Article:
The Royal Commission into Aged Care Quality and Safety final report has called for an overhaul of the existing system and to put the older person in the centre of the reforms with a right-based approach. The final report has dedicated a whole chapter on workforce and recommends better wages and remuneration for aged care workers, mandatory minimum qualifications for personal care workers, ongoing professional development for the aged care workforce, and minimum staff time standard for residential care.
Is minimum staff time standard the answer to continuity of care?
The final report recommends that from July 2022, a minimum of 200 minutes of care time is required per resident per day for the average resident, with at least 40 minutes of this staff contact time provided by a registered nurse. This minimum staff time standard is set to increase further by 2024.
While the intention of such recommendation is to address the relationship-based care that elders required, as Commissioner Briggs comments ‘older people get the best care from regular workers they know, who respect them and offer continuity of care as well as insights into their changing care needs and health requirements’; many are concerned if this truly address the issues of continuity of care.
With a large reduction in directly engaged care staff over the last few years and 23% of the remaining workforce planning to leave the aged care sector in the next 5 years, concerns are being raised about the ‘over-casualisation’ of the Aged Care sector, as a large portion of organisations are, and will continue to rely on casual staff to deliver care, and inevitably to fulfill the minimum staff time requirement.
Review existing workforce planning & rostering practices
There is no denial that the aged care sector has been understaffed for years, and some use of causal staff is inevitable. A recent report looking at Australian residential aged care staffing level suggested that the Aged Care workforce would need to grow by about 20% if the staffing recommendations set out in the report were adopted by the government. However, it is worthwhile for aged care providers to review their existing workforce planning and rostering practices and ask if they are really making the best use of their existing staff? Are all the shifts filled by causal staff truly necessary and can’t be filled by one of their existing team members? What processes can be streamlined so they can give staff time back to care? And more importantly, moving forward how can they help their staff to manage the increased complexity of rostering and reporting as the aged care reform unfolds?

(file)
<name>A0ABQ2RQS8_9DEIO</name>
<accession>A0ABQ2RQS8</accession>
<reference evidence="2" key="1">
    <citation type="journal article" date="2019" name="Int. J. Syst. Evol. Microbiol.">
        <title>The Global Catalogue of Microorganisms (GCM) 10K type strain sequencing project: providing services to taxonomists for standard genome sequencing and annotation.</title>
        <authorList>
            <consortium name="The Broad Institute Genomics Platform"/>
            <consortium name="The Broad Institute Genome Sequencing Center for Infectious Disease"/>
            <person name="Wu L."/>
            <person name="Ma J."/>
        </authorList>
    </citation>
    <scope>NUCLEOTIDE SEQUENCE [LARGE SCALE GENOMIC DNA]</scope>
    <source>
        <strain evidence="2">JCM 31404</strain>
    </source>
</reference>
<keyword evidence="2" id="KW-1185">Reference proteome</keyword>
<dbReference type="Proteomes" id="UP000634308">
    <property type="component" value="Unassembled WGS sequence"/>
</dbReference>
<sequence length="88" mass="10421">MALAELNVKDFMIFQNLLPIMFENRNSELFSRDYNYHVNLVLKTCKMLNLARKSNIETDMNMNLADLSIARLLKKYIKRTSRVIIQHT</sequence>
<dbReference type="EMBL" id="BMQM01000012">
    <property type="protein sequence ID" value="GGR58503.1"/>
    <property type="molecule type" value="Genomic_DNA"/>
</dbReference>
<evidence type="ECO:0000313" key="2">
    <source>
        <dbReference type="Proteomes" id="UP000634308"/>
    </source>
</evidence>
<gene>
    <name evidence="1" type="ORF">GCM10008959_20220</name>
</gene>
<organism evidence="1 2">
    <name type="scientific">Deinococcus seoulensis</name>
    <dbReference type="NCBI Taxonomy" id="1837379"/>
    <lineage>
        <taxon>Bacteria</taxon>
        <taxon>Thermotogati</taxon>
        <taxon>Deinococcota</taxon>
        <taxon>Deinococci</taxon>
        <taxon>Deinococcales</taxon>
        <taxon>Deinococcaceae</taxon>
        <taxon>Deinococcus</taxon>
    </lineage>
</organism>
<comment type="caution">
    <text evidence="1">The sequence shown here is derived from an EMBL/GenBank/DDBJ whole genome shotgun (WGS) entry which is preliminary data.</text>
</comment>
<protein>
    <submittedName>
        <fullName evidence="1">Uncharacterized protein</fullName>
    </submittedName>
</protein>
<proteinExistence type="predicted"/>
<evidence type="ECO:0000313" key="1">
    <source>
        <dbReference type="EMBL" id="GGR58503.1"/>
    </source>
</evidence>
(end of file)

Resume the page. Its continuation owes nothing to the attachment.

By simplifying or even automating the rostering process it can significantly reduce the admin time spent on putting the roster together; having access to real-time residents needs and staffing levels will enable facilities to redeploy staff from different areas to fulfill the ever-changing care needs without having to rely on causal staff; giving staff access to a live rostering system via mobile means they can respond to roster changes in real-time and pick up shifts anytime, anywhere. These are some of the systematic areas that are worth looking at in preparing for the upcoming changes.
Making plans without a plan
Until the release of the Federal Budget and the government provide more information regarding its priorities, implementation plan and funding support, there’s no clear roadmap yet on how the royal commission’s final report will transform the aged care sector. But as a leader, how do you make plans without a plan? How do you lead your workforce through such an uncertain time?
Join us at People Summit Australia on 28th April as we unpack this topic further with Patricia Sparrow, CEO of Aged & Community Services Australia and Richard Ainley, Partner, Health & Aged Care of PwC on what can aged care leaders do now to support their workforce through the unfolding reform and how to address the numerous workforce issues the aged care sector faces.
Come along to network with your peers, share your insights and experiences through the past 12 months, and hear how other industry leaders have responded to the issues raised. Click here to register for your free place at the virtual event!